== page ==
It’s Save-a-Word Saturday! For any who need a reminder of/never knew what that means, here’s how it goes:
1) Create a post linking back to the hosts, The Feather and the Rose.
2) Pick an old word you want to save from extinction to feature in the post. (If you find yourself in want of options, Feather ‘n’ Rose recommended a site that may have some word-lovers drooling. Luciferous Logolepsy. Even its name is old and delicious!)
3) Provide a definition of your word, and use it in a sentence/short paragraph/mini story vaguely related to the particular week’s chosen theme.
4) Sign up properly on the host post’s linky list so participants can easily find each other and share their logophilistic joy.
5) Be a hero by sharing these retro words with the world!
I’ve been participating in the weekly fun via my “Ballad of Allyn-a-Dale” Facebook page, giving myself the extra challenge/fun of relating every word I pick to my re-imagining of the Robin Hood legend, the “Outlaws of Avalon” trilogy (a.k.a. the magnum opus to be self-published after the completion of “The Wilderhark Tales”, Book Two of which launches on Friday!). But I figure, hey, with this week’s vignette all pre-written and ready to go, no reason I can’t post it here for the blog-inclined to see!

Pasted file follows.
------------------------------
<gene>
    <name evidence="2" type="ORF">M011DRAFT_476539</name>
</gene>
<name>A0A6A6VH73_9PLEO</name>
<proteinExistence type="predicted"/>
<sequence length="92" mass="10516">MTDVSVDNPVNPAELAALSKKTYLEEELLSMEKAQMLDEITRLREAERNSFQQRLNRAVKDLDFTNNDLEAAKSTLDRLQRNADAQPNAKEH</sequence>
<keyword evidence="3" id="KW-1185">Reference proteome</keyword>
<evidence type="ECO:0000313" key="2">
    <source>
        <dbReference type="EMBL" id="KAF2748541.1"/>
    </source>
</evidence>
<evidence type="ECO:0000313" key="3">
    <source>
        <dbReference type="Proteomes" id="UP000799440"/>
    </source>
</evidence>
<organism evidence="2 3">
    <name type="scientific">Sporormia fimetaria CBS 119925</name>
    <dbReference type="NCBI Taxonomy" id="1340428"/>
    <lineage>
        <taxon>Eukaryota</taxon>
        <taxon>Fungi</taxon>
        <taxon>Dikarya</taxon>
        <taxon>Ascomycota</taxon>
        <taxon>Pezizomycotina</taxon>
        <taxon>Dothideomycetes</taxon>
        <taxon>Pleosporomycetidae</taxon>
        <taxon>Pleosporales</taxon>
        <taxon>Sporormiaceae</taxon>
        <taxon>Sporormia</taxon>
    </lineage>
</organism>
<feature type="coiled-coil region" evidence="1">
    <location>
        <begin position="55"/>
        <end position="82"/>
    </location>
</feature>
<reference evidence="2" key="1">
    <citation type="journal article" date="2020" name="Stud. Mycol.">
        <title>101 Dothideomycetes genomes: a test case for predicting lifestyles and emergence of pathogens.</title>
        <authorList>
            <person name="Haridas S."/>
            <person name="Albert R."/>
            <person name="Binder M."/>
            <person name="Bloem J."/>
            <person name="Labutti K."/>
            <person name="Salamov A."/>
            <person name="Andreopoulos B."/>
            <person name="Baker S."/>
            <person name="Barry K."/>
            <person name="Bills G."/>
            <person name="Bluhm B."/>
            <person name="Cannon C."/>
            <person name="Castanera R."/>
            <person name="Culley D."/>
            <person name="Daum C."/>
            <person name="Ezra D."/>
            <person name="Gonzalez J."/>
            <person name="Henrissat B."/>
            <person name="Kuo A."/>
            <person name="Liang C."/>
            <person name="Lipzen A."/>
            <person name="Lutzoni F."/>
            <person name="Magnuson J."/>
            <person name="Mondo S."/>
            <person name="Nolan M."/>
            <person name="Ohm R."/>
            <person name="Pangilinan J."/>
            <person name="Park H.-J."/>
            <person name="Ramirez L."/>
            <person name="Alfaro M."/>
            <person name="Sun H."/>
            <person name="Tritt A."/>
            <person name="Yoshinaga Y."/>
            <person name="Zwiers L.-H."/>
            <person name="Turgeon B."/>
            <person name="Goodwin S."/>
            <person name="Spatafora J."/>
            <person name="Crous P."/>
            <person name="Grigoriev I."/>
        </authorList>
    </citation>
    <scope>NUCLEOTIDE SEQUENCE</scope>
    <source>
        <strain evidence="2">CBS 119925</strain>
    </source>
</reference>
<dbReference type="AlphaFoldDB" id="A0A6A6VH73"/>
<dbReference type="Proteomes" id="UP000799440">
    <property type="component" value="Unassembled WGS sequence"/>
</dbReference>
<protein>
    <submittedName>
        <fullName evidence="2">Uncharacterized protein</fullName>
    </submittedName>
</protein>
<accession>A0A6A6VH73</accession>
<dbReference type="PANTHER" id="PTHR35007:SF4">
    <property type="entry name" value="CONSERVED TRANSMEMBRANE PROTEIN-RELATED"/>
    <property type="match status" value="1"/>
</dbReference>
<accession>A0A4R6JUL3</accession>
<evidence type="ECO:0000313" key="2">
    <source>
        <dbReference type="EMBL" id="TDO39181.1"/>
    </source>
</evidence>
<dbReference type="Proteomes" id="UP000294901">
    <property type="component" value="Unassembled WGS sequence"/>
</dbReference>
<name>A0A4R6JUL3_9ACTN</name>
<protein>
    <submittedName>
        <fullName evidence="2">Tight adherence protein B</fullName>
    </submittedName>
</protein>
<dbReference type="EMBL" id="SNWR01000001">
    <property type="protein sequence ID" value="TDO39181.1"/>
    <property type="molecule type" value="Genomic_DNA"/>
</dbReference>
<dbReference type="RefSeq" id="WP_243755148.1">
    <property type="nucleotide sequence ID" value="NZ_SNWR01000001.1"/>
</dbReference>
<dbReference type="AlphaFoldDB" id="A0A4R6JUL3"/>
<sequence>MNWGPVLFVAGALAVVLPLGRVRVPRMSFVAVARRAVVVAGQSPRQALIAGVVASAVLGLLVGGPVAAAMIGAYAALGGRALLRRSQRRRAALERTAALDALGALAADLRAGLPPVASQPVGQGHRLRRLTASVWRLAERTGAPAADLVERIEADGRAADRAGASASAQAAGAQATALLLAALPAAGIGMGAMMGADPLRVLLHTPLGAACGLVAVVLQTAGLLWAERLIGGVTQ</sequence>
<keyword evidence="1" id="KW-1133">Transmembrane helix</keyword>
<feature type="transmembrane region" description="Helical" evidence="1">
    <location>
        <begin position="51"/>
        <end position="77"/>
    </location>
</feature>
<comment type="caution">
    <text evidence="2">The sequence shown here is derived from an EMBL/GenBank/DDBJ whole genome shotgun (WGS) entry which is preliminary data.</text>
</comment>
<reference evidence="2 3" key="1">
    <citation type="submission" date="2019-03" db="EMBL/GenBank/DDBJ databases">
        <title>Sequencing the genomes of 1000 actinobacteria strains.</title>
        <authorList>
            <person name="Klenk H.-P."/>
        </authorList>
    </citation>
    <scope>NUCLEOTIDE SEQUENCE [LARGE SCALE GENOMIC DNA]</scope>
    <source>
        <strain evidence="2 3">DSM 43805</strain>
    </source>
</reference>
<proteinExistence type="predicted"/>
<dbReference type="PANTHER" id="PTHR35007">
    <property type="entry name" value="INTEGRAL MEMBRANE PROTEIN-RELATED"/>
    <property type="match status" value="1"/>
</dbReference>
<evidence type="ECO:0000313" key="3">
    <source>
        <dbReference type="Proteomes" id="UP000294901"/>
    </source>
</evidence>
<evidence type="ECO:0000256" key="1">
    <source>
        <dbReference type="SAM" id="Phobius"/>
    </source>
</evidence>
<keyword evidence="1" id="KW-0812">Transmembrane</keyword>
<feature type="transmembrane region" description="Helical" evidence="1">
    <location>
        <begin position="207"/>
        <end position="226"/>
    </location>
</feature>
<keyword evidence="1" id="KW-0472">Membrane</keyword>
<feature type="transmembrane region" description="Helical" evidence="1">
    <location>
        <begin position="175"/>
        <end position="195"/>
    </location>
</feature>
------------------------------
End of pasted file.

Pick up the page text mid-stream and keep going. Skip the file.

So, without further delay, here’s my word-saving civic duty of the day.
The theme: Buttered Toast.
The word: “Moiety”, a noun meaning “portion, part, half, or equal share”.
It was only the two of them at breakfast beneath the trees so far, the other three Merry Men off rehearsing a fight scene together. Having taken what he wished from the skillet, Little John offered it to Allyn-a-Dale.
“Oh, no sausages, thank you,” the minstrel declined. “And no need for a full slice of toast; a moiety will suffice.” Under the silent interrogation of his titanic comrade’s gaze, he added a bit defensively, “I’ve already eaten.” He fluttered a hand toward the past. “Scarf-a-Scone Saturday.”
Little John’s brows sank to a level of incredulity. “That scene was three months ago.”
Allyn squirmed. “Isn’t one vignette where everyone watches me chew enough?”
“So I won’t watch.” Little John pressed a pair of sausages between two pieces of butter-slathered toast and handed the lot off to Allyn without a glance. “We’ll even end the narrative before your first bite, if you’ll promise it’s not the only bite you’ll take today.”
Allyn accepted the sandwich with a grumble. “I know how to keep from starving, thank you. When one apprentices to Gant-o’-the-Lute,” he muttered, “it’s a trick one’s body had better learn.”
Little John just shook his head. Keeping his bandmates alive was part of his job description. Their psychological quirks, however, were their own to handle.